The Balkans and the Middle East: Do They Reflect Each Other?

The Balkans and the Middle East: Do They Reflect Each Other?
The Balkans and the Middle East: Do They Reflect Each Other?
The Balkans and the Middle East: Do They Reflect Each Other?
The Balkans and the Middle East: Do They Reflect Each Other?

On the occasion of the centennial of the First World War, The Conference The Balkans and the Middle East: Do They Reflect Each Other? was opened on October 17, 2012 at the parish house of Saint Sava church on Vracar. The Conference was co-hosted by the Office of the Committee of the Holy Assembly of Bishops for Kosovo and Metohija, the Faculty of Security Studies of the University of Belgrade and the Belgrade Open School.

On the first session there were two lectures held by Mr. Martin Van Creveld from the Tel Aviv University on the subject A Tale of Two Disasters, and Shaul Shay from Begin-Sadat Center for Strategic Studies, Bar Ilan University, Tel Aviv on the subject The Middle East between Democratization and Islamization.

The other part of the conference began with a presentation of Mr. Darko Tanaskovic from the Faculty of Philology of the University of Belgrade on the subject: The Balkans and the Middle East: Turkey’s  Regional Priorities. Mr. Srdja Trifkovic from the Faculty of Security Studies of the University of Banja Luka lectured on the subject: A Hundred Years Later: Turkey is Back.

Mr. Vladimir Ajzenhajmer from the Centre for Asian and Far East Studies, Faculty of Political Sciences of the University of Belgrade held a lecture on the subject: The Western Balkans and the Islamic Schisms.

Mr. Dusan Batakovic held a closing discussion of the participants of the conference. Also H.E. Joseph Levi, the Ambassador of Israel in Serbia addressed the participants of the conference.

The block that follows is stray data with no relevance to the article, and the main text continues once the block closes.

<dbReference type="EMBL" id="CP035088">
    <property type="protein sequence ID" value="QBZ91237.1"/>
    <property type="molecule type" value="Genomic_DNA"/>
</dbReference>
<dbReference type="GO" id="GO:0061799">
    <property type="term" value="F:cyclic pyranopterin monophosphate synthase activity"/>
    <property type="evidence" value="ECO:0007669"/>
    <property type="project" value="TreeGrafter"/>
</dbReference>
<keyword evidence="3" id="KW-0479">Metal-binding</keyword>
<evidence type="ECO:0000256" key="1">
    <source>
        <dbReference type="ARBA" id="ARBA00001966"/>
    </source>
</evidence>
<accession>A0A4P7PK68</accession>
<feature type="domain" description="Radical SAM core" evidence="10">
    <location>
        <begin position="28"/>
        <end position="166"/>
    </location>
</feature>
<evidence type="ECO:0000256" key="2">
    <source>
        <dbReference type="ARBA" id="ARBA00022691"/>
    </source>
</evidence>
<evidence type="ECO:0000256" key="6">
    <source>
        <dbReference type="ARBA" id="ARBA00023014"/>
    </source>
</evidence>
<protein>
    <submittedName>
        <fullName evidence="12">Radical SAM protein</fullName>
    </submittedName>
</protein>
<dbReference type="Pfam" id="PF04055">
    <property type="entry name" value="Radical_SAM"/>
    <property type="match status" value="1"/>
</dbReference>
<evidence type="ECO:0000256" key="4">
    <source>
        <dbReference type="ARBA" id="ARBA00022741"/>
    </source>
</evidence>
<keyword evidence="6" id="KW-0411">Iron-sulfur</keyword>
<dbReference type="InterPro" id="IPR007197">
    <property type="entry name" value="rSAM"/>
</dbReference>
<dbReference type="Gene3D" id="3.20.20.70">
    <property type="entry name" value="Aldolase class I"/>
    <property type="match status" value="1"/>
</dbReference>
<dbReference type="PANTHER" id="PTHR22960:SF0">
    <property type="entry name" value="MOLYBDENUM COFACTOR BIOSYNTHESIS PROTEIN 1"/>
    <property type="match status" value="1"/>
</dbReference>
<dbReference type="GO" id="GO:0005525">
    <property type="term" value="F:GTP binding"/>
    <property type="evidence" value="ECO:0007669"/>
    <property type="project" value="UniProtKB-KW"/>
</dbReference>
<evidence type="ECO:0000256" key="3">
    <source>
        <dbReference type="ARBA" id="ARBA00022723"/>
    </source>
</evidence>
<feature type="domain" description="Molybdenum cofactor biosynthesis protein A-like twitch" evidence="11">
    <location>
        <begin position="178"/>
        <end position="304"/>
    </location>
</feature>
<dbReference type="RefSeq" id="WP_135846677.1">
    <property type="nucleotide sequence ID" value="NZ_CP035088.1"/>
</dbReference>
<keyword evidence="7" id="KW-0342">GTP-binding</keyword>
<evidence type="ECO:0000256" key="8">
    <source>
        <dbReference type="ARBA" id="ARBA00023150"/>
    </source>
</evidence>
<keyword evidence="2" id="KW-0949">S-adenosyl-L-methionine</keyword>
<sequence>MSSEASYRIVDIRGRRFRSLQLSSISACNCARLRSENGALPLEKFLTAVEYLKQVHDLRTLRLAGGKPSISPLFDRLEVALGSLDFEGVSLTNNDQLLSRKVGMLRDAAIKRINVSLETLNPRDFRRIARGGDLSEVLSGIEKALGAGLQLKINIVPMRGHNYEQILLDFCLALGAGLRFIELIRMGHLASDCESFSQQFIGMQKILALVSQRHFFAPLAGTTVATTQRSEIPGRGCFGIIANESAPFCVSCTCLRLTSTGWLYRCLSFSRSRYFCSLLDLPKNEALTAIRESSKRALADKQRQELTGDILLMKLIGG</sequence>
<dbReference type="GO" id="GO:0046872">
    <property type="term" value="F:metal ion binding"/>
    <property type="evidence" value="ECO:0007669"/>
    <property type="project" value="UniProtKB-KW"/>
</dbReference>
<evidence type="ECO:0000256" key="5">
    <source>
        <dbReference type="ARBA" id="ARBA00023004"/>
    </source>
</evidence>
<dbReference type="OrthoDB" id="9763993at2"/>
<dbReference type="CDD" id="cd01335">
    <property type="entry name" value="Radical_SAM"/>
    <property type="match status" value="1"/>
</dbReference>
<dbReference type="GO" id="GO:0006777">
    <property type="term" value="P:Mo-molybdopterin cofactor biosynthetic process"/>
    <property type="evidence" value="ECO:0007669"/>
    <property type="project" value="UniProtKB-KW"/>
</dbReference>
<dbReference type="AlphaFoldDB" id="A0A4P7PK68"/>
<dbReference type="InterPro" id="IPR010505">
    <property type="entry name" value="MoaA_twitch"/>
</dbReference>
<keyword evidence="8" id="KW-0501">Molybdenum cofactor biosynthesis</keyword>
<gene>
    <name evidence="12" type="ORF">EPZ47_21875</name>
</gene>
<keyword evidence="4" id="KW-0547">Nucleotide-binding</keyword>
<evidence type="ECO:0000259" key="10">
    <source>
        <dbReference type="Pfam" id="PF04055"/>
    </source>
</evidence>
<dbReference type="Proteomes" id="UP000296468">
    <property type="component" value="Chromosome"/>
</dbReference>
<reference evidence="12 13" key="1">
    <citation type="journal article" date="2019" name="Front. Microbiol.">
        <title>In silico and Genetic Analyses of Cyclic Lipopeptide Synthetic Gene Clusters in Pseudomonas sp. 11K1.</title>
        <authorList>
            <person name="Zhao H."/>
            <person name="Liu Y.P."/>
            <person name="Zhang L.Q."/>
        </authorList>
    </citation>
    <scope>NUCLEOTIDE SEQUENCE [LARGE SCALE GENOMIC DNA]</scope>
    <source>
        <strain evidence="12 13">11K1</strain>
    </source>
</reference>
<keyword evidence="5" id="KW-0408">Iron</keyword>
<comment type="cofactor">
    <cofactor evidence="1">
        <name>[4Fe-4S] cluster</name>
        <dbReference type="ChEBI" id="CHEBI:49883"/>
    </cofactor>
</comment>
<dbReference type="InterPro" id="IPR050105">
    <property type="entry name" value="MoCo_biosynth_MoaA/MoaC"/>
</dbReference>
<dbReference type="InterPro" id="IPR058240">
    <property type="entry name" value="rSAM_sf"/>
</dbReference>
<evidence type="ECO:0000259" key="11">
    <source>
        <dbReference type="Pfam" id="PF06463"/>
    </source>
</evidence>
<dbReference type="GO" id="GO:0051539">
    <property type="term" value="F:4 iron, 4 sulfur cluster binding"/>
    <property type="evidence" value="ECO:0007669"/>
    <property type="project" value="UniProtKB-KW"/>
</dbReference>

Martin Van Creveld

Tel Aviv University, Tel Aviv


A Tale of Two Disaster Areas


Judging by the ranking of the various countries on the U.N's Human Development Index, both the Balkans and the Middle East are disaster areas. In both cases the origins of this sad state of affairs can be traced back to centuries of Ottoman mismanagement, the disintegration of the Ottoman Empire, and the establishment of new borders that took no account of national, political, economic, social and cultural factors. In this mess, one country stands out: Israel. I shall very briefly survey the roots of its success, and suggest that Serbia may have something to learn from it.


One of the most distinguished military historians today, Martin Van Creveld holds M.A. from the London School of Economics, and B.A. and Ph.D. from the Hebrew University of Jerusalem where he was on the faculty since 1971. «Transformation of War» is the most famous of his eighteen published books, and «The Age of Airpower» the latest one; the book about the war games is in the print.


Darko Tanasković

Faculty of Philology, University of Belgrade, Belgrade

The Balkans and the Middle East: Turkey's Regional Priorities


The Balkans and the Middle East have been openly and repeatedly declared as  two regional priorities of the actual foreign policy of Turkey , based on the neo-Ottomanist doctrine of so called „Strategic Depth“, theoretically elaborated by its minister of foreign affairs Ahmet Davutoğlu and by all available means  put into practice systematically during at least last decade. Although the world media devotes considerably less attention to Turkish doings in the Balkans than to Ankara’s policies in the Middle East, there is  good  reason to  believe  that for many reasons  neo-Ottomanism may  actually be  more  dynamic and more ambitious in Europe’s soft underbelly. The fact that the subjects in international community whose judgement Turkey especially cares about consider Turkey a legitimate and reliable factor of peace, stability, and development in the Balkans must be a strong motive for the foreign policy of this geographically mostly Asian country to feel the Balkan region as its practical and symbolic priority on its way towards the EU. Although seemingly there is no direct link between the lines of Turkey’s engagement in the Balkans and in the Middle East, its activities in these two regions should be analysed and interpreted comparatively and organically, as two facets of the same complex phenomenon and to some degree even interdependent. Such an approach would allow us to evidentiate some important typological features of neo-Ottomanist ideological pattern as well as its practical political potentials, contradictions and limitations.